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In Building a Resilient Tomorrow, Alice Hill and Leonardo Martinez-Diaz have put together a superb primer on responding to the impacts of climate change. …

Particularly gripping is chapter 9, which focuses on relocating people in harm’s way. For years, the issue of displacement and relocation was something of a taboo subject in international climate debates, both because it is so sensitive and because solutions are not readily apparent. …

“Of all the hard lessons in this book, managing climate migration may be the hardest,” they argue …  “[t]he earlier we start, the easier, and less costly, and less traumatic building resilience will be.”

They don’t need to use the future tense anymore.

From the New York Times – Among the World’s Most Dire Places: This California Homeless Camp

 

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The posts today are like the weather: gloomy, but it’s the environment we live in.

The Washington Post just featured this report: The Arctic may have crossed key threshold, emitting billions of tons of carbon into the air, in a long-dreaded climate feedback.

Mike Brown, who was a member of Vancouver’s Clouds of Change Task force 30 years ago (the first report by a municipality on climate change), has been doing analysis and raising questions with respect to Canada’s permafrost (and our responsibility) with urgency and trepidation.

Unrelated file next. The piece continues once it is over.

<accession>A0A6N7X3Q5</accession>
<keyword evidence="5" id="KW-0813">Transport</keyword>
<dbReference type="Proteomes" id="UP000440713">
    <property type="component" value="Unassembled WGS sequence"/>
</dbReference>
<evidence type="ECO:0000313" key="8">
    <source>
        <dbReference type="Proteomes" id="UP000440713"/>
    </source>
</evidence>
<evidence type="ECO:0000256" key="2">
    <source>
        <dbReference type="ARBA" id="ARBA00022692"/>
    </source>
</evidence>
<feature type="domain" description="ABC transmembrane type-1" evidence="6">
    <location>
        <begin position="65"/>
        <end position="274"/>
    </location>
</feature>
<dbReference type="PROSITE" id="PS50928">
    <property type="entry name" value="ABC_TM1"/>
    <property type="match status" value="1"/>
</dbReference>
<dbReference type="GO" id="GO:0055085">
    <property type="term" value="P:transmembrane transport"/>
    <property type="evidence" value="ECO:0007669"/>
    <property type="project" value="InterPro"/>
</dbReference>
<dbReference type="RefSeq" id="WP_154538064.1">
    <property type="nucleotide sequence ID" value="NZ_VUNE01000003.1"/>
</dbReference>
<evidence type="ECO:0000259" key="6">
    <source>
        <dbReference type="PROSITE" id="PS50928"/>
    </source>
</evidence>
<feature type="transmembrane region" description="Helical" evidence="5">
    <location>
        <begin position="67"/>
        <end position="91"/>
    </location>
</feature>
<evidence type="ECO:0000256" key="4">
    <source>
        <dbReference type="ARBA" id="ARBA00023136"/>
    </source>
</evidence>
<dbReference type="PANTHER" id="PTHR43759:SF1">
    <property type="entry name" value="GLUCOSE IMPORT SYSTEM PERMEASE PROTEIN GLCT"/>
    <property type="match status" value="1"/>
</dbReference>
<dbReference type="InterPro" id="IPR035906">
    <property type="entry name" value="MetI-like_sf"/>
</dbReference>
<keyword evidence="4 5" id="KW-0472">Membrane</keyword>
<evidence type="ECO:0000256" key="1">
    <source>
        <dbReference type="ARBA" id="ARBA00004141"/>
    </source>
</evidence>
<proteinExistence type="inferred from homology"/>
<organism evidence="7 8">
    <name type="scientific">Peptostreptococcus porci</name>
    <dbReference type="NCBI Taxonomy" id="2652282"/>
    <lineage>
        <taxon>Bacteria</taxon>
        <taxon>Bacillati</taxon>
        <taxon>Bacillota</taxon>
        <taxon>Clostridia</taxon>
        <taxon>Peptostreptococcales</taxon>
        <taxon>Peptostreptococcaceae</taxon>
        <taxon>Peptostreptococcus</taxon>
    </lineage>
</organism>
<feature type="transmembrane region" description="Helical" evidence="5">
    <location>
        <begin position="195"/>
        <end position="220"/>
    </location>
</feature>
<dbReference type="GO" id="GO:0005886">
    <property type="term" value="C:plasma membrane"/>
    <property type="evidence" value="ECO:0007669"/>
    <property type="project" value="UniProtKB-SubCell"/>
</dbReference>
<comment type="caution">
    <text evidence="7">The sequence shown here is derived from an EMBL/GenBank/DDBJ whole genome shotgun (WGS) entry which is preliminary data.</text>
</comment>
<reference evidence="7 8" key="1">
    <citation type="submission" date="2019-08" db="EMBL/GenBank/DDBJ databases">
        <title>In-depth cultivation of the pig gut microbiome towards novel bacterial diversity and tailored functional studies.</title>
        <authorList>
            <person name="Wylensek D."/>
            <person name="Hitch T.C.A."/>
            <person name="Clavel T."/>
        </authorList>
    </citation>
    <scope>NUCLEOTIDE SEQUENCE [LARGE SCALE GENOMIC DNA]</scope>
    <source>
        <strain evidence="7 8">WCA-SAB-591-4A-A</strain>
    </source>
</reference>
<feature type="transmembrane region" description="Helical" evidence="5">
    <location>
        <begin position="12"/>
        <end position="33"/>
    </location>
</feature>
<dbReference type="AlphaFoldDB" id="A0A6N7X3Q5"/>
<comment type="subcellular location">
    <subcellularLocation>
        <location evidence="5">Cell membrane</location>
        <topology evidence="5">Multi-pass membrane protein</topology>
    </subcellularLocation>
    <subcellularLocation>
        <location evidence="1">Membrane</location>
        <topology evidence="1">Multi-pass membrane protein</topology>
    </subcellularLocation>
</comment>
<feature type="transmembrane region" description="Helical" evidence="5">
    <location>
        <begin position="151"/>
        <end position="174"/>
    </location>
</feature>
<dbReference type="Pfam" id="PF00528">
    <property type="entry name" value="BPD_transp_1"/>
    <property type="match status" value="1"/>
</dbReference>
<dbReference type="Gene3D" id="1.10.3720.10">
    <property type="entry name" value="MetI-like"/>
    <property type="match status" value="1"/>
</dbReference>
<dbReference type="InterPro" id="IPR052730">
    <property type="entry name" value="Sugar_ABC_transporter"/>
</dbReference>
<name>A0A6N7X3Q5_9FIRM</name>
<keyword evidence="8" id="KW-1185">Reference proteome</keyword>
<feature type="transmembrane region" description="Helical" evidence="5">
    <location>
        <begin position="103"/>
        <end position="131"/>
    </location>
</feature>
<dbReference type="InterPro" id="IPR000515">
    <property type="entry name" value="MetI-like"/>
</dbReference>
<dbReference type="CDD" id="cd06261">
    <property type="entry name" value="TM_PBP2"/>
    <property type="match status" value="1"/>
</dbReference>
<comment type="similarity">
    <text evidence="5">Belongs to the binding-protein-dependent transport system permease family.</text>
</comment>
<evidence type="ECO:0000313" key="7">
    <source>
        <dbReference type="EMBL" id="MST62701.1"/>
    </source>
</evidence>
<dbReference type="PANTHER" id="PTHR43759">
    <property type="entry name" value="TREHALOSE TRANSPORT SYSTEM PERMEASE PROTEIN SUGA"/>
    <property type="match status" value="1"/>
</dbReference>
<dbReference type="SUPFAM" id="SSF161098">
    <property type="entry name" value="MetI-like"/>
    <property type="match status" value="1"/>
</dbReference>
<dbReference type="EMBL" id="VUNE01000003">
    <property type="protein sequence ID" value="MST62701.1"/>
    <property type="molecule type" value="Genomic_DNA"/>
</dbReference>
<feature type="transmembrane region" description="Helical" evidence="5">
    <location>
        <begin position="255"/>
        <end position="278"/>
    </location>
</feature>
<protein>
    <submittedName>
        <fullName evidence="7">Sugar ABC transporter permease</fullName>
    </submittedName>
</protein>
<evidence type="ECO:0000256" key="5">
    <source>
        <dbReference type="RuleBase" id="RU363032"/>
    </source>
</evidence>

Here is his update:

An article from the Washington Post is making its rounds today. Permafrost thaw has made the mainstream!

It refers to two reports* about the state of affairs.  Each says that there’s evidence that the annual net emissions (thaw in winter months minus growth in summer months) from the permafrost are now about .6 Pg of Carbon.  Here is a quote from the NOAA Arctic Report:

“ . . .  suggests that carbon release in the cold season offsets net carbon uptake during the growing season (derived from models) such that the region as a whole could already be a source of 0.6 Pg C per year to the atmosphere.”

Here is what the reports don’t mention.

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That head has to be a contender for a ‘most boring headline’ contest, right up there with the previous winner: ‘Worthwhile Canadian Initiative.’  Every word a snoozer, including ‘an’ and ‘for.’

For bonus points, it’s about a pumping station!